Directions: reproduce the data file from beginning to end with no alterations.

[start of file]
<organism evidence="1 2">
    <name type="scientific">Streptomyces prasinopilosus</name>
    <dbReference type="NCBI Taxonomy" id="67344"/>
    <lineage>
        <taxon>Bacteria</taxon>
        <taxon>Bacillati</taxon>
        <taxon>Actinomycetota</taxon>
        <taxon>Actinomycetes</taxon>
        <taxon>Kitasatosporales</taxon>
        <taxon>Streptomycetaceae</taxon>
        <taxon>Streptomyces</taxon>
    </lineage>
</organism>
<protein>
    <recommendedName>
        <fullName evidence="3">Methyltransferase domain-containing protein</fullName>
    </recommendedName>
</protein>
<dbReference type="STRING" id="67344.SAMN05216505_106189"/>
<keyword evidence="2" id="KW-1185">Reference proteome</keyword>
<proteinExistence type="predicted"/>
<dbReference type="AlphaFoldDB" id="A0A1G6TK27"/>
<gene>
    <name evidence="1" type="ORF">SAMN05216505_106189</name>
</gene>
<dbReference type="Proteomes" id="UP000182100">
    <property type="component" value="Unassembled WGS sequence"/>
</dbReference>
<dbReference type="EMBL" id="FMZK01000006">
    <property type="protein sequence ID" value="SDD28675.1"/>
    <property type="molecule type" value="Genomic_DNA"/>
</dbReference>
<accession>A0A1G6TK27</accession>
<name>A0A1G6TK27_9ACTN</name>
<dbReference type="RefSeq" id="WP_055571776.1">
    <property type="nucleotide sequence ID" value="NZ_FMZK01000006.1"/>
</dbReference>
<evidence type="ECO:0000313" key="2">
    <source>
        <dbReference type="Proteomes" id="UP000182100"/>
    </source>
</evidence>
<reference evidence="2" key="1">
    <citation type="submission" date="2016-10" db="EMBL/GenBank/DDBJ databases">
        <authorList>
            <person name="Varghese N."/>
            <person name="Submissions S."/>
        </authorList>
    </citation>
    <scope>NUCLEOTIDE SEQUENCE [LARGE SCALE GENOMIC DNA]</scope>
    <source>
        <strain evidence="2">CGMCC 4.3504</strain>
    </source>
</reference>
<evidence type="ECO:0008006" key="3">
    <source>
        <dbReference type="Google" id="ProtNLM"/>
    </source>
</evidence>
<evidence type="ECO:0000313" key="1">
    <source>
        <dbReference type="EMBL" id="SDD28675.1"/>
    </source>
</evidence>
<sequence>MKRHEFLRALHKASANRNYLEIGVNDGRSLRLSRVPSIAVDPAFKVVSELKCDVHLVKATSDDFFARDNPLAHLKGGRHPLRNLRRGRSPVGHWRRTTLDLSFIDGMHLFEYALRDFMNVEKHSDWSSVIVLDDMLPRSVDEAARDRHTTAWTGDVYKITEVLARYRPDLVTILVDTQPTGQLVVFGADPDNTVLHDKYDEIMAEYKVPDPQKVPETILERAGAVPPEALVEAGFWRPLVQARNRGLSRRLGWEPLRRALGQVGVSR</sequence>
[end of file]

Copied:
<organism evidence="1 2">
    <name type="scientific">Streptomyces prasinopilosus</name>
    <dbReference type="NCBI Taxonomy" id="67344"/>
    <lineage>
        <taxon>Bacteria</taxon>
        <taxon>Bacillati</taxon>
        <taxon>Actinomycetota</taxon>
        <taxon>Actinomycetes</taxon>
        <taxon>Kitasatosporales</taxon>
        <taxon>Streptomycetaceae</taxon>
        <taxon>Streptomyces</taxon>
    </lineage>
</organism>
<protein>
    <recommendedName>
        <fullName evidence="3">Methyltransferase domain-containing protein</fullName>
    </recommendedName>
</protein>
<dbReference type="STRING" id="67344.SAMN05216505_106189"/>
<keyword evidence="2" id="KW-1185">Reference proteome</keyword>
<proteinExistence type="predicted"/>
<dbReference type="AlphaFoldDB" id="A0A1G6TK27"/>
<gene>
    <name evidence="1" type="ORF">SAMN05216505_106189</name>
</gene>
<dbReference type="Proteomes" id="UP000182100">
    <property type="component" value="Unassembled WGS sequence"/>
</dbReference>
<dbReference type="EMBL" id="FMZK01000006">
    <property type="protein sequence ID" value="SDD28675.1"/>
    <property type="molecule type" value="Genomic_DNA"/>
</dbReference>
<accession>A0A1G6TK27</accession>
<name>A0A1G6TK27_9ACTN</name>
<dbReference type="RefSeq" id="WP_055571776.1">
    <property type="nucleotide sequence ID" value="NZ_FMZK01000006.1"/>
</dbReference>
<evidence type="ECO:0000313" key="2">
    <source>
        <dbReference type="Proteomes" id="UP000182100"/>
    </source>
</evidence>
<reference evidence="2" key="1">
    <citation type="submission" date="2016-10" db="EMBL/GenBank/DDBJ databases">
        <authorList>
            <person name="Varghese N."/>
            <person name="Submissions S."/>
        </authorList>
    </citation>
    <scope>NUCLEOTIDE SEQUENCE [LARGE SCALE GENOMIC DNA]</scope>
    <source>
        <strain evidence="2">CGMCC 4.3504</strain>
    </source>
</reference>
<evidence type="ECO:0008006" key="3">
    <source>
        <dbReference type="Google" id="ProtNLM"/>
    </source>
</evidence>
<evidence type="ECO:0000313" key="1">
    <source>
        <dbReference type="EMBL" id="SDD28675.1"/>
    </source>
</evidence>
<sequence>MKRHEFLRALHKASANRNYLEIGVNDGRSLRLSRVPSIAVDPAFKVVSELKCDVHLVKATSDDFFARDNPLAHLKGGRHPLRNLRRGRSPVGHWRRTTLDLSFIDGMHLFEYALRDFMNVEKHSDWSSVIVLDDMLPRSVDEAARDRHTTAWTGDVYKITEVLARYRPDLVTILVDTQPTGQLVVFGADPDNTVLHDKYDEIMAEYKVPDPQKVPETILERAGAVPPEALVEAGFWRPLVQARNRGLSRRLGWEPLRRALGQVGVSR</sequence>